Savannah River Nuclear Solutions earned slightly more than two-thirds of its fiscal year 2013 performance fee, according to a memo from the U.S. Department of Energy and the National Nuclear Security Administration.
The management and operations contractor for Savannah River Site was eligible for $24.02 million and was awarded $16.32 million, or 68 percent. The award was based on an assessment of performance expectations detailed in a 2013 performance evaluation plan, according to a Dec. 16 letter signed by Edward Bruce Held, acting administrator of the NNSA.
Because SRNS has not received a 2013 performance evaluation report, the company declined comment on the performance assessment, only saying that 68 percent represents “good” performance as defined by the U.S. Government’s Federal Acquisition Regulation, which covers government contracts.
The contractor, which employs 4,535 workers, received its lowest mark in the “broader national security mission” performance objective, which includes work on completing construction and initiating startup of the Waste Solidification Building, a facility that would manage the waste stream generated by the under-construction MOX facility. Only $1.05 million of an available $6.99 million was awarded in the performance area. The NNSA fees are part of the total 2013 performance fee that SRNS will receive, a company spokeswoman said. The company will also be evaluated by the U.S. DOE Office of Environmental Management.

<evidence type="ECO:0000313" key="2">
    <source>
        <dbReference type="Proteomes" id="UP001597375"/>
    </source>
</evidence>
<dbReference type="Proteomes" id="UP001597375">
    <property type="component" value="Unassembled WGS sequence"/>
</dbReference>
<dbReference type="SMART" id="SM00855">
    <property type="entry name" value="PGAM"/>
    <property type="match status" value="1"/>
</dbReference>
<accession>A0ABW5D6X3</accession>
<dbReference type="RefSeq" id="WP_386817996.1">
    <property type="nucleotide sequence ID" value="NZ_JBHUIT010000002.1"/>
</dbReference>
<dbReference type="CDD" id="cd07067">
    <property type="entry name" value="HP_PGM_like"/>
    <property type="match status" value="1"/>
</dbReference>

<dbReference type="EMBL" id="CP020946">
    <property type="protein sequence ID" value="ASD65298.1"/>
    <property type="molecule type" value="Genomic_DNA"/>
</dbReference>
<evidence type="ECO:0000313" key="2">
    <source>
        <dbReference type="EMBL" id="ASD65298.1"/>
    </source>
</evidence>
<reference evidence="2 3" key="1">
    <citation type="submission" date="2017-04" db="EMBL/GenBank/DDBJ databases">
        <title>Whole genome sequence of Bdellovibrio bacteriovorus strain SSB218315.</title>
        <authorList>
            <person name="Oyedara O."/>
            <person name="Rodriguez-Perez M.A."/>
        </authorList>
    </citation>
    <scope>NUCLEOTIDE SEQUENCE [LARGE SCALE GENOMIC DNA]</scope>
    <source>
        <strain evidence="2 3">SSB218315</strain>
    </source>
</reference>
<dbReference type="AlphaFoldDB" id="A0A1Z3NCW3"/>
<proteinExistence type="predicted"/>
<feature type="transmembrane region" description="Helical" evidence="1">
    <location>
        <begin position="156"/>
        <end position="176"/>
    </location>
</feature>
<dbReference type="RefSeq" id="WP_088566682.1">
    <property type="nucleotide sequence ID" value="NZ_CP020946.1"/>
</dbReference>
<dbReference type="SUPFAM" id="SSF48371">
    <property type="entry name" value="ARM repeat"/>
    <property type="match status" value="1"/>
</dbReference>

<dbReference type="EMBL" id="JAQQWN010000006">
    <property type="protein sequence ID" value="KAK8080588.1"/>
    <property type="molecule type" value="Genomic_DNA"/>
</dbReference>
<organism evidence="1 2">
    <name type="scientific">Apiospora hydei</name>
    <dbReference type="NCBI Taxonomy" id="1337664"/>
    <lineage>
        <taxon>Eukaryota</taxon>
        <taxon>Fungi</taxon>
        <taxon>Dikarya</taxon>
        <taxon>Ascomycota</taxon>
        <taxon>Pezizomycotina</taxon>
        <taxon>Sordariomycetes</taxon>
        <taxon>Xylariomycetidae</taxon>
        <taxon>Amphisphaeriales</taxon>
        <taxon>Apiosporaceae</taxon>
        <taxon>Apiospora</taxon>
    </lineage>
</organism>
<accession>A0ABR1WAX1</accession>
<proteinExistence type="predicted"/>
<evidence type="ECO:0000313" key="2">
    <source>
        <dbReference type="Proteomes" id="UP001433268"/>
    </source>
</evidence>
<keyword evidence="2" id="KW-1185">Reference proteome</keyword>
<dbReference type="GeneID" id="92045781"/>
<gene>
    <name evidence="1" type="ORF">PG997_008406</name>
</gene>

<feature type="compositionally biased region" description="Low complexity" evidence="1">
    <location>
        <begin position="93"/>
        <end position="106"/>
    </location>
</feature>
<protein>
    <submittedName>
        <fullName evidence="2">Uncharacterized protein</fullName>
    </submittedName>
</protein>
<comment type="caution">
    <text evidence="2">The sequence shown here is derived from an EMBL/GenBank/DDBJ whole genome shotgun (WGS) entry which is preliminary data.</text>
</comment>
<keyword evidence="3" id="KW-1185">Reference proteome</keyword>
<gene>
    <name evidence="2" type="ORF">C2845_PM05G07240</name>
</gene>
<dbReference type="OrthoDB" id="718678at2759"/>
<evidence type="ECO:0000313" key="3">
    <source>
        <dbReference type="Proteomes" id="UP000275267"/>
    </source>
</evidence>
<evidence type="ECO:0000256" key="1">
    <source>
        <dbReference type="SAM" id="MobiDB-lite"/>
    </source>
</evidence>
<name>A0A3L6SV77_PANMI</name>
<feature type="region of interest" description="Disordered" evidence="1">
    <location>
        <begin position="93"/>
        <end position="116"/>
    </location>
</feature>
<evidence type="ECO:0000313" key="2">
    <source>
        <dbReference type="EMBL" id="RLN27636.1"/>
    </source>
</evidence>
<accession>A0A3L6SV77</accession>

In the performance area that includes Savannah River Tritium Enterprise, SRNS earned 98
percent of the available fee, and 92 percent for science, technology
“Our tritium-related missions provide vital support for our nation’s defense,” said spokeswoman Angie French in an e-mail. “We’re proud that we’re able to do what is needed and consistently do it well.”
Tom Clements, the southeastern nuclear campaign coordinator for the environmental groups Friends of the Earth, criticized SRNS – which received 70 percent of the available fees for “contractor leadership” – for its assessment and performance fees.
“This low score reflects much room for improvement and DOE must demand that or seek a new contractor to manage SRS,” he said.